Alexander Hawksville


William H. Bonney was also known as ‘Billy the Kid’. Like many of the anti-heroes of the southwest states he started young; by the end of his career, if that’s what it could be called, he was said to have killed at least eight men.

Early life

Like many of his contemporaries, Bonney did not use his real name during the later part of his life. He was born as Henry McCarty in New York City in 1959, his mother being one Catherine McCarty. Then his father died and his mother moved her two children to Indianapolis, where she met William Antrim. The group then moved to Santa Fe, New Mexico where she married Antrim. However, after they moved to Silver City in New Mexico, his mother died, and McCarty only stayed with his stepfather for a short while before Antrim threw him out.

First exploits

McCarty started to steal food to survive. He was only fifteen years old in 1877 when he fell in with a rancher Henry Hooker, in the Arizona territory. He also joined with a renegade ex-army man called John R. Mackie. McCarty became a horse thief. It was in August 1877 that he had an argument with one Cahill, a blacksmith, who had bullied the young man. McCarty shot and mortally wounded Cahill.

McCarty becomes Bonney

He was detained and put in the Camp Grant jailhouse, but escaped and rode off to New Mexico. On the way his horse was taken from him by Apaches. He joined a gang at Apache Tep, a former trading post, and stole cattle from John Chisum. Afterwards, he changed his name to William H. Bonney.

The Regulators and the Lincoln County War

He then took part in the Lincoln County War, a famous event that took place near the Rio Grande where he worked for John Tunstall, an English rancher. Tunstall, with his lawyer McSween, had held political and economic sway over the county for years. McSween was the opponent of three gunmen, who were also businessmen: Dolan, Murphy and Riley. Bonney was a member of a gang who called themselves ‘the Regulators’ by this time.

McSween owed Dolan $8,000. Dolan enforced a court order and attempted to seize $40,000 of Tunstall’s assets, with the help of Sheriff William J. Brady. Tunstall was killed in an exchange with the Sheriff’s posse, and Bonney swore revenge. After many complicated manouverings, there was the Battle of Lincoln, and Bonney killed one Sheriff Beckwith. The Regulators were eventually charged with three murders.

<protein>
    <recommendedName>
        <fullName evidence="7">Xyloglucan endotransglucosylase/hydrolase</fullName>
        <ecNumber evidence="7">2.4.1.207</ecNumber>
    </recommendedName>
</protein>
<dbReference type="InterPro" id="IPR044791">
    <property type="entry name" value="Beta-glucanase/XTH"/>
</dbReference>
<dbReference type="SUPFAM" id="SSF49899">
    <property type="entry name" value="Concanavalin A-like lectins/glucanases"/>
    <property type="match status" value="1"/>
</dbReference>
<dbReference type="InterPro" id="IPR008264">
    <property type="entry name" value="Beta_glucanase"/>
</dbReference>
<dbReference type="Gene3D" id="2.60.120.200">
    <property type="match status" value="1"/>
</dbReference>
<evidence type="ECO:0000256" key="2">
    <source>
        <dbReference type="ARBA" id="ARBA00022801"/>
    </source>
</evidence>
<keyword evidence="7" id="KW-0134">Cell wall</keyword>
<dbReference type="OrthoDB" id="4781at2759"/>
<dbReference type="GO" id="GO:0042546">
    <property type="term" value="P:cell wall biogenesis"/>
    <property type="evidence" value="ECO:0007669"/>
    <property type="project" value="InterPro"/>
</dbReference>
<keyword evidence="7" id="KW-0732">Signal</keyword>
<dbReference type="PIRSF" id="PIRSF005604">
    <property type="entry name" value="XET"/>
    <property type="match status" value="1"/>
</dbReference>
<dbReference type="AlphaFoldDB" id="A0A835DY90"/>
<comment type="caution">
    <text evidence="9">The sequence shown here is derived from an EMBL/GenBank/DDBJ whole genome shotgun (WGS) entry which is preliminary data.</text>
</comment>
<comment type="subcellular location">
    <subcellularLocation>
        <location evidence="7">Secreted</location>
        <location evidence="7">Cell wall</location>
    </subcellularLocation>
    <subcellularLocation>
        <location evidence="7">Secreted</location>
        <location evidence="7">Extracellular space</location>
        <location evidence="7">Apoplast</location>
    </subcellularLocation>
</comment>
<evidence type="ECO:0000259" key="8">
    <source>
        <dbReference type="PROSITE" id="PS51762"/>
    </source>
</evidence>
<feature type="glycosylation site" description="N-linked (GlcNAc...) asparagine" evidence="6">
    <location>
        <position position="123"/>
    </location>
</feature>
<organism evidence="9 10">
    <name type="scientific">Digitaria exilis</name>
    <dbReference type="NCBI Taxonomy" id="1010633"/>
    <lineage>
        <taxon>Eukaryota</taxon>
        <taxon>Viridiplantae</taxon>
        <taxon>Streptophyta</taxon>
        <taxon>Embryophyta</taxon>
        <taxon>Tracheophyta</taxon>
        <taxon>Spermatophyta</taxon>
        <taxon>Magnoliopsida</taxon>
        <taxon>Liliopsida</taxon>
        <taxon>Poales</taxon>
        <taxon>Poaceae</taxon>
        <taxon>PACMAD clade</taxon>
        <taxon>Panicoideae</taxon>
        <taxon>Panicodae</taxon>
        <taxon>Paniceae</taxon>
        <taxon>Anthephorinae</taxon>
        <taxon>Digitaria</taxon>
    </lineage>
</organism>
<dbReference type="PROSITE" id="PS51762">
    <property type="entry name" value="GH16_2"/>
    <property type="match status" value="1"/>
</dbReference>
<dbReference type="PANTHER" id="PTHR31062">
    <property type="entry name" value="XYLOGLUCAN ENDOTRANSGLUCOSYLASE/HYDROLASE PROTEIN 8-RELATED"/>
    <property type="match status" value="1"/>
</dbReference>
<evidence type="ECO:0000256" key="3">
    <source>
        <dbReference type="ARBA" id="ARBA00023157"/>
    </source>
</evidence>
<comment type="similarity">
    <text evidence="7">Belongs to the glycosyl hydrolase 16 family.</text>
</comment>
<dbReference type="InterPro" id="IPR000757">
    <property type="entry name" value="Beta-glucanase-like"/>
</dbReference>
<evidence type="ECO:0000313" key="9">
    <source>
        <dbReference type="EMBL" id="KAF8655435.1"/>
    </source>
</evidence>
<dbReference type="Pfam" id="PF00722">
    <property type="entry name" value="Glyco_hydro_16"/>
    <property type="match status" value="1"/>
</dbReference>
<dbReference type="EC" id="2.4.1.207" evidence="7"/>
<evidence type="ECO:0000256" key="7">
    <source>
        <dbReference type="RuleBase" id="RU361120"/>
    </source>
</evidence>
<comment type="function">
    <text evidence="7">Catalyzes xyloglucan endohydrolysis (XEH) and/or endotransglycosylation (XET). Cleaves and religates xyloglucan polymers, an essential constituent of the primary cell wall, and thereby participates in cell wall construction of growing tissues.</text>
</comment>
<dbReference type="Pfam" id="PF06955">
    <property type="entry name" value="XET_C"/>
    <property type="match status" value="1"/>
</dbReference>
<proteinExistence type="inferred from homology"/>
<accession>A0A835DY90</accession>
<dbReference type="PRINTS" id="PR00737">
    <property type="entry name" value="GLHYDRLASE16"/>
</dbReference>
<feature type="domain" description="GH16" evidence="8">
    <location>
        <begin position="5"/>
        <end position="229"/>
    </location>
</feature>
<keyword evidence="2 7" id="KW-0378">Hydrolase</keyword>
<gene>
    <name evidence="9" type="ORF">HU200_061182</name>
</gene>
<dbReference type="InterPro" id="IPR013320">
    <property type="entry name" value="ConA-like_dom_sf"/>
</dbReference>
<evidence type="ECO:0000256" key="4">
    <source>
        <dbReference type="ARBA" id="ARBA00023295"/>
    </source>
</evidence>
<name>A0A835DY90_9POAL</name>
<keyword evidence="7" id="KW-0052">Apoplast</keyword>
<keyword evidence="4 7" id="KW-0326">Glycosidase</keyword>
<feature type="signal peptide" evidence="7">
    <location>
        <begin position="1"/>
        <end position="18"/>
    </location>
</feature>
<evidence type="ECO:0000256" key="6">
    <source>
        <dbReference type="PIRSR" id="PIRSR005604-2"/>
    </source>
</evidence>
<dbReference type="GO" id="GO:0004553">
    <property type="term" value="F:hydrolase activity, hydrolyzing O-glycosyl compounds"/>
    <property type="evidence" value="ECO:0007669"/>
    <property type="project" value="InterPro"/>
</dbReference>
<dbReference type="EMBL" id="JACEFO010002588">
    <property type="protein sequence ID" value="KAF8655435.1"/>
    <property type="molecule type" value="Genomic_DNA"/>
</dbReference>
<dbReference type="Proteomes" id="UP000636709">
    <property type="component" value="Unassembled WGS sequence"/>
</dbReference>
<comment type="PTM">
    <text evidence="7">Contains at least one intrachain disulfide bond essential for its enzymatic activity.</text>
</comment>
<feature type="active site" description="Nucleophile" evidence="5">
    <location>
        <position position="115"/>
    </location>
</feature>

An anti-hero gains notoriety

Billy the Kid went on the run and soon became a famous public figure, with papers such as the New York Sun and the Las Vegas Gazette carrying stories about his deeds. As with all of these things, the nation needed some sort of anti-hero; because of his age and exploits, Billy the Kid fitted the bill perfectly.

Another capture, another escape and death

Bonney was captured by Sheriff Pat Garrett in December 1880, imprisoned and went on trial for the murder of Brady in April 1881. He was sentenced to hang for the murder that following month. However, he did what all desperados do, and escaped from jail that same April, killing two deputies in the process.

He went on the run. His career, if that is what it could be called, came to an end when he was tracked down to Fort Sumner, where he was shot and killed by Pat Garrett. The date was July 14th 1881. You might think that was the end for Billy the Kid, but truth, as always, can be stranger than fiction. For many years after this event there were rumours that not only had Billy the Kid survived, but he had prospered and had killed many more men.

Like all legends, this was one that died hard; just like William H. Bonney, aka Henry McCarty.

1 comment on “BILLY THE KID”

  1. Larry Morgan says:

    How come the apaches only took his horse. I thought the Apaches were usually famous for killing their captors or burying them up to their necks in an ant hill or roasting some unfortunate over a fire tied to a cartwheel.

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